Dying in defense of Assad

We do not want Lebanon to keep paying the price of other parties' wars on its territories

Nayla Tueni

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Hezbollah is free to choose the parliamentary electoral law it likes and it's free to participate in the government or boycott it. There are no restraints imposed on it when it comes to following the domestic policies governed by the constitution and law. However, Hezbollah, and even if some of those affiliated with it agree, must not intervene in another country and get involved in a war that has absolutely nothing to do with us. To justify its intervention, it has resorted to the excuse of "deterring terrorists." However this excuse just serves the purpose of throwing dust in the eyes as we can actually fortify our borders and prevent those who threaten our security from infiltrating our borders. Cooperation and coordination with security forces will also help arrest terrorists and even execute them if they harm Lebanon.

The reason I bring this up is reports that at least 25 Hezbollah fighters have died in the past two days in different areas across Syria and that some Lebanese families have lost contact with their sons - also Hezbollah fighters - there. These members were not killed and did not go missing because they were serving higher aims or a national cause as they were only present in Syria to serve foreign interests linked to Iran's will to preserve the Syrian regime. What will Hezbollah's officials tell the families of the members killed? What will they tell them they died for? To defend Syrian President Bashar al-Assad? Or the Syrian regime which is slaughtering its own sons? They died while confronting who? Confronting the Syrian people who want to change their regime?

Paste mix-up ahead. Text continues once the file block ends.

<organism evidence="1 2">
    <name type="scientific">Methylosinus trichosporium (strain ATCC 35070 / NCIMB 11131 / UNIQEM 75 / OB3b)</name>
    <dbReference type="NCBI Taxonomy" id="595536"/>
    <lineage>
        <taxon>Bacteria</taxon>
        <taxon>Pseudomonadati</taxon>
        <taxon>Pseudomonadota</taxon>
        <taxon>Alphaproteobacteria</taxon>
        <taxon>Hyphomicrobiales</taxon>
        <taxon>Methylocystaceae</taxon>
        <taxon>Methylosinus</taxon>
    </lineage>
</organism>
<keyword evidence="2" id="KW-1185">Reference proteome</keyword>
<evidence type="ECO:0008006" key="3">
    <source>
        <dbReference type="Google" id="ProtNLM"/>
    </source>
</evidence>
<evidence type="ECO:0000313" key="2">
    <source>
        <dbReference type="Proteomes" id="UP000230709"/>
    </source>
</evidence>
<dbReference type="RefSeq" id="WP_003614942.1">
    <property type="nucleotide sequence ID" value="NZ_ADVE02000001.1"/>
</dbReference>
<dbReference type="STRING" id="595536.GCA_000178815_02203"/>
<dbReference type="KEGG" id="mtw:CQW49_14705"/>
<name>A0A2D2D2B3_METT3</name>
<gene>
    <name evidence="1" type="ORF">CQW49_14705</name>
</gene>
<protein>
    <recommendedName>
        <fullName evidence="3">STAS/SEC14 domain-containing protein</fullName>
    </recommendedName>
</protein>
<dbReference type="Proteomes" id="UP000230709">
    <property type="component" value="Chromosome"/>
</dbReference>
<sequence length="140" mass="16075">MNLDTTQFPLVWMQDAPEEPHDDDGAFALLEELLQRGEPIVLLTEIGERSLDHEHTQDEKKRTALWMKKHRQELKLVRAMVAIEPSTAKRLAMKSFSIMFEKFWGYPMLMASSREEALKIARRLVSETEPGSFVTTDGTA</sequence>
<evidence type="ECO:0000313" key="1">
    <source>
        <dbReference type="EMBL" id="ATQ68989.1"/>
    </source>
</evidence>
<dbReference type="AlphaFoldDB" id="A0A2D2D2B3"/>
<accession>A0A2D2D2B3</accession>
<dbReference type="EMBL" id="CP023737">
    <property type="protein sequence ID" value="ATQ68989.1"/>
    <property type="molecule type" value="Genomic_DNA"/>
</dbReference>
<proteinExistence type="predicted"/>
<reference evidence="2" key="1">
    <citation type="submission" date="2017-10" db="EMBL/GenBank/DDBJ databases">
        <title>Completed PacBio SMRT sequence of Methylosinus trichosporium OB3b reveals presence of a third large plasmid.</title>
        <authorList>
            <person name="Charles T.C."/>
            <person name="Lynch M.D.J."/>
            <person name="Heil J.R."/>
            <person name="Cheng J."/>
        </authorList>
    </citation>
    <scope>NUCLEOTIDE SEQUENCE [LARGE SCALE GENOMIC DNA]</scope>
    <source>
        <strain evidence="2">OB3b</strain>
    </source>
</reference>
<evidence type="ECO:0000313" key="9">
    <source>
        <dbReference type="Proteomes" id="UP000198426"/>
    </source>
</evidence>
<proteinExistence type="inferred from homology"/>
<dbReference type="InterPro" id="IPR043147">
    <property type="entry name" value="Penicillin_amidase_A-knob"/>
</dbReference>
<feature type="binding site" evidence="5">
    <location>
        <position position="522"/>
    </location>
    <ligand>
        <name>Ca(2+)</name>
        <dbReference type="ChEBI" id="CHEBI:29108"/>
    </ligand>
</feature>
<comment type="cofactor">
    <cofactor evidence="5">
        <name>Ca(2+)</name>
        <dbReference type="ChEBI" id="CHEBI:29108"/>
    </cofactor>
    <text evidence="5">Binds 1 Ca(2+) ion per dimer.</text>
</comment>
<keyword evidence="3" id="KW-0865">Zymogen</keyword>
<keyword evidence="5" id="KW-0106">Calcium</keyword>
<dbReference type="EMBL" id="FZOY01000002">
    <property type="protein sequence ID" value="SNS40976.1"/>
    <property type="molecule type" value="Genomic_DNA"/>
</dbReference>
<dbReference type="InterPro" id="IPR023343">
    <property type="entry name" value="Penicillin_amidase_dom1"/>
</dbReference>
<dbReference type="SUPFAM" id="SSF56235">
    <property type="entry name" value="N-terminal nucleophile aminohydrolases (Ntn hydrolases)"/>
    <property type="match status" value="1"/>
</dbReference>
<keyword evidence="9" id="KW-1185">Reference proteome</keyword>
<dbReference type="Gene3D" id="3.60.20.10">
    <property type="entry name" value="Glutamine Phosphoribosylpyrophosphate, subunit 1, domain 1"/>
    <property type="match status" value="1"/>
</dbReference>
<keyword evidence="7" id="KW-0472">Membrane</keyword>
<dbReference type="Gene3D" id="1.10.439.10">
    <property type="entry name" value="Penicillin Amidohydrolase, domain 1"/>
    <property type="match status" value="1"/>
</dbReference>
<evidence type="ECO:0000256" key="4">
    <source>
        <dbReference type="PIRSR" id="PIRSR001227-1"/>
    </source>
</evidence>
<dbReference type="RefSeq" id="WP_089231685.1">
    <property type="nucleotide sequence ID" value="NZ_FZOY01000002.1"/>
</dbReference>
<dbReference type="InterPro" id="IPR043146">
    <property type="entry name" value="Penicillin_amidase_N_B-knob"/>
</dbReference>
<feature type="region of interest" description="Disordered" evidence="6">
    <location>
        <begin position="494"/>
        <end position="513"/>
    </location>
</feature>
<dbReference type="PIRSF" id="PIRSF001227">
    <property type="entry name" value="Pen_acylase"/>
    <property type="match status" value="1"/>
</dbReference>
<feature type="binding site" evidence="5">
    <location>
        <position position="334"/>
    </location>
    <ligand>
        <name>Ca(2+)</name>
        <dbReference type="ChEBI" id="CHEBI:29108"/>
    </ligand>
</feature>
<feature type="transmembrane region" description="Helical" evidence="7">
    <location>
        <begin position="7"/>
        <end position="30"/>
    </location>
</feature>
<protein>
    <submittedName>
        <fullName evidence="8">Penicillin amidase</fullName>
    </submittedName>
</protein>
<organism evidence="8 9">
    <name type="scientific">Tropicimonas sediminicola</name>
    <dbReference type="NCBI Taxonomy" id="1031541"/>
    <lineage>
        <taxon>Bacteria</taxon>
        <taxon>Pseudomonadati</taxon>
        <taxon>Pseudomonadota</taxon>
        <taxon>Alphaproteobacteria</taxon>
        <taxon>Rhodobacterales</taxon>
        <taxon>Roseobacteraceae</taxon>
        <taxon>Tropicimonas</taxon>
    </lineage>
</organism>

What's being committed against the Lebanese people is a crime. We pity these fighters' mothers, wives and children because we've experienced this pain, injustice and grief that deeply wound the heart. We don't want this massacre against Lebanese people who accepted to hand over their decision-making to their leaders to go on. This same category of Lebanese people has been exploited for decades using different slogans.

We do not want our sons to die in defense of Assad or of any other man. We do not want Lebanon to keep paying the price of other parties' wars on its territories and in the case of the Syrian war, in other territories. Lebanon's young men and women should be able to live and live long.

This article was first published in an-Nahar on June 20, 2016.

Nayla Tueni is one of the few elected female politicians in Lebanon and of the two youngest. She became a member of parliament in 2009 and following the assassination of her father, Gebran, she is currently a member of the board and Deputy General Manager of Lebanon’s leading daily, Annahar. Prior to her political career, Nayla had trained, written in and managed various sections of Annahar, where she currently has a regular column. She can be followed on Twitter @NaylaTueni

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